Skip to main content
placeholder image

Laboratory evolution of one disulfide isomerase to resemble another

Journal Article


Abstract


  • It is often difficult to determine which of the sequence and structural differences between divergent members of multigene families are functionally important. Here we use a laboratory evolution approach to determine functionally important structural differences between two distantly related disulfide isomerases, DsbC and DsbG from Escherichia coli. Surprisingly, we found single amino acid substitutions in DsbG that were able to complement dsbC in vivo and have more DsbC-like isomerase activity in vitro. Crystal structures of the three strongest point mutants, DsbG K113E, DsbG V216M, and DsbG T200M, reveal changes in highly surface-exposed regions that cause DsbG to more closely resemble the distantly related DsbC. In this case, laboratory evolution appears to have taken a direct route to allow one protein family member to complement another, with single substitutions apparently bypassing much of the need for multiple changes that took place over ≈0.5 billion years of evolution. Our findings suggest that, for these two proteins at least, regions important in determining functional differences may represent only a tiny fraction of the overall protein structure. © 2007 by The National Academy of Sciences of the USA.

UOW Authors


  •   Hiniker, Annie (external author)
  •   Ren, Guoping (external author)
  •   Heras, Begona (external author)
  •   Zheng, Ying (external author)
  •   Laurinec, Stephanie (external author)
  •   Jobson, Richard (external author)
  •   Stuckey, Jeanne (external author)
  •   Martin, Jennifer (external author)
  •   Bardwell, James (external author)

Publication Date


  • 2007

Citation


  • Hiniker, A., Ren, G., Heras, B., Zheng, Y., Laurinec, S., Jobson, R. W., Stuckey, J. A., Martin, J. L. & Bardwell, J. C. A. (2007). Laboratory evolution of one disulfide isomerase to resemble another. Proceedings of the National Academy of Sciences of the United States of America, 104 (28), 11670-11675.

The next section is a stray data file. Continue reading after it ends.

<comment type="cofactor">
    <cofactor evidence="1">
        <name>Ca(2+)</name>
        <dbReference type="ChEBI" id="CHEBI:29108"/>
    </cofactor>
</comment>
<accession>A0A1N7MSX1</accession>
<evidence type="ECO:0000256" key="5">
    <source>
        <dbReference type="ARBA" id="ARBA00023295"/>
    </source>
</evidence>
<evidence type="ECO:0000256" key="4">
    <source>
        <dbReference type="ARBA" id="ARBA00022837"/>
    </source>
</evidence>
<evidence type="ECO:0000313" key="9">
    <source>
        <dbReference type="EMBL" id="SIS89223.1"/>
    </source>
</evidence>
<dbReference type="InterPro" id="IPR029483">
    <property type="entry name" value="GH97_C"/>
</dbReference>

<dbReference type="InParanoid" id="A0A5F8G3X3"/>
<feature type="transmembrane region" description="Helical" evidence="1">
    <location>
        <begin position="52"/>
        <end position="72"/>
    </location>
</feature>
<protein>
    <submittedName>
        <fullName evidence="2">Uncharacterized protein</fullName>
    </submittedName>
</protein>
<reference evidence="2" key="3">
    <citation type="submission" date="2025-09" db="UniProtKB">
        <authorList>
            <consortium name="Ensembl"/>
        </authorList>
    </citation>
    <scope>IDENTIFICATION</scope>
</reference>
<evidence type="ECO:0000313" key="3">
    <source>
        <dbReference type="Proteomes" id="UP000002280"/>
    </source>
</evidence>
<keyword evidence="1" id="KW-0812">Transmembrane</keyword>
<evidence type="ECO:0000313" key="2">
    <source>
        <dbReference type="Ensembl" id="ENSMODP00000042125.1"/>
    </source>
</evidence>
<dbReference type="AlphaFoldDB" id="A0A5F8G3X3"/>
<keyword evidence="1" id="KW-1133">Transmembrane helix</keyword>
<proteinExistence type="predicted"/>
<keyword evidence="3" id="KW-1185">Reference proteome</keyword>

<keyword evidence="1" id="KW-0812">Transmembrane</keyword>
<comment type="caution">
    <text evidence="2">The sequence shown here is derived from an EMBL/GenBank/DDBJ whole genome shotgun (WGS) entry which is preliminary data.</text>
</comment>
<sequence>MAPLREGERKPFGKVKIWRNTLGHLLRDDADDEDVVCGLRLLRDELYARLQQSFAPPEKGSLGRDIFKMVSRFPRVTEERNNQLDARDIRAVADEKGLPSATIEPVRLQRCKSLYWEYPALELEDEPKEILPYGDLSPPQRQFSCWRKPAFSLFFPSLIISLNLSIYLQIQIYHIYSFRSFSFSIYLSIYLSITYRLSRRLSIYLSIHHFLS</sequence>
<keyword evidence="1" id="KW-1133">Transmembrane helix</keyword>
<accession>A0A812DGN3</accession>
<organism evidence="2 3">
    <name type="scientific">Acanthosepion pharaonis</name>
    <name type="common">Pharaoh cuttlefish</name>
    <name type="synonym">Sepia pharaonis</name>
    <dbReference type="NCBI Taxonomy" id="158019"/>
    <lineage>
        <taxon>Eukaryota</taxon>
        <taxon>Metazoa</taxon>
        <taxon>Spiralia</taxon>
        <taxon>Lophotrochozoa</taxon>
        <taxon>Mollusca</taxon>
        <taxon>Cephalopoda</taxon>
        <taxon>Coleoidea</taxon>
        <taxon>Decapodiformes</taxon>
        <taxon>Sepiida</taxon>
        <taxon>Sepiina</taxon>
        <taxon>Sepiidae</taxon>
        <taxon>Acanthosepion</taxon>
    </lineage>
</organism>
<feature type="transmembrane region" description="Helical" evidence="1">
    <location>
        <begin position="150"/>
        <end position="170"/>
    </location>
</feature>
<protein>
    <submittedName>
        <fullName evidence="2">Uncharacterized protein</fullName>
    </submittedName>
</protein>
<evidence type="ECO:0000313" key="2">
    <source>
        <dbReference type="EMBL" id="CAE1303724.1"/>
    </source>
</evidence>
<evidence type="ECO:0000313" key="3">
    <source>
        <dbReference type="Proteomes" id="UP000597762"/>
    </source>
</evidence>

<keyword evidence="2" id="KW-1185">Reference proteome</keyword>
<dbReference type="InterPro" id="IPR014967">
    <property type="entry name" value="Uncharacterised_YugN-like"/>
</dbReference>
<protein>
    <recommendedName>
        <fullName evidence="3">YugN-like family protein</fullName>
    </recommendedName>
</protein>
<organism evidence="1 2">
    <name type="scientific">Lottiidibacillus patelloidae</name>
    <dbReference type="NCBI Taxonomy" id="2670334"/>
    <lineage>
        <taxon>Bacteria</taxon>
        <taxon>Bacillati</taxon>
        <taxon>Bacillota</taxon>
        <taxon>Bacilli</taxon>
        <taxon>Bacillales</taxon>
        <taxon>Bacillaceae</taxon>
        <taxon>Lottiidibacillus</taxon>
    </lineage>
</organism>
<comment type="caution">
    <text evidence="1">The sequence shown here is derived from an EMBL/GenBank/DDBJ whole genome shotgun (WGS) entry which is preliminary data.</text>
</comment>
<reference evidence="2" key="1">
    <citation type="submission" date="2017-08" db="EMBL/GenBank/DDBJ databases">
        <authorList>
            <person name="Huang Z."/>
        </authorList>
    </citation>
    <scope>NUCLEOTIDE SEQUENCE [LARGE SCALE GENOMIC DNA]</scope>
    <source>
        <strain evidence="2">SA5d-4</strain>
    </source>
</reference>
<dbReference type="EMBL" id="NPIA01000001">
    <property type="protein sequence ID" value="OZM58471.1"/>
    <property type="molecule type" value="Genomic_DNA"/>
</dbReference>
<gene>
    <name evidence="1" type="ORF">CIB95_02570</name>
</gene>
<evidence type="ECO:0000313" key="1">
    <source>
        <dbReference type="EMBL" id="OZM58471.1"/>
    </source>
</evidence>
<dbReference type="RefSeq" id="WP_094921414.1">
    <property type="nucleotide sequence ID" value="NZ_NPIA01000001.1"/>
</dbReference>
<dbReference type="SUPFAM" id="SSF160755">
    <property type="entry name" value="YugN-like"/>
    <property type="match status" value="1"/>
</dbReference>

Scopus Eid


  • 2-s2.0-34547424808

Number Of Pages


  • 5

Start Page


  • 11670

End Page


  • 11675

Volume


  • 104

Issue


  • 28

Place Of Publication


  • United States

Abstract


  • It is often difficult to determine which of the sequence and structural differences between divergent members of multigene families are functionally important. Here we use a laboratory evolution approach to determine functionally important structural differences between two distantly related disulfide isomerases, DsbC and DsbG from Escherichia coli. Surprisingly, we found single amino acid substitutions in DsbG that were able to complement dsbC in vivo and have more DsbC-like isomerase activity in vitro. Crystal structures of the three strongest point mutants, DsbG K113E, DsbG V216M, and DsbG T200M, reveal changes in highly surface-exposed regions that cause DsbG to more closely resemble the distantly related DsbC. In this case, laboratory evolution appears to have taken a direct route to allow one protein family member to complement another, with single substitutions apparently bypassing much of the need for multiple changes that took place over ≈0.5 billion years of evolution. Our findings suggest that, for these two proteins at least, regions important in determining functional differences may represent only a tiny fraction of the overall protein structure. © 2007 by The National Academy of Sciences of the USA.

UOW Authors


  •   Hiniker, Annie (external author)
  •   Ren, Guoping (external author)
  •   Heras, Begona (external author)
  •   Zheng, Ying (external author)
  •   Laurinec, Stephanie (external author)
  •   Jobson, Richard (external author)
  •   Stuckey, Jeanne (external author)
  •   Martin, Jennifer (external author)
  •   Bardwell, James (external author)

Publication Date


  • 2007

Citation


  • Hiniker, A., Ren, G., Heras, B., Zheng, Y., Laurinec, S., Jobson, R. W., Stuckey, J. A., Martin, J. L. & Bardwell, J. C. A. (2007). Laboratory evolution of one disulfide isomerase to resemble another. Proceedings of the National Academy of Sciences of the United States of America, 104 (28), 11670-11675.

Scopus Eid


  • 2-s2.0-34547424808

Number Of Pages


  • 5

Start Page


  • 11670

End Page


  • 11675

Volume


  • 104

Issue


  • 28

Place Of Publication


  • United States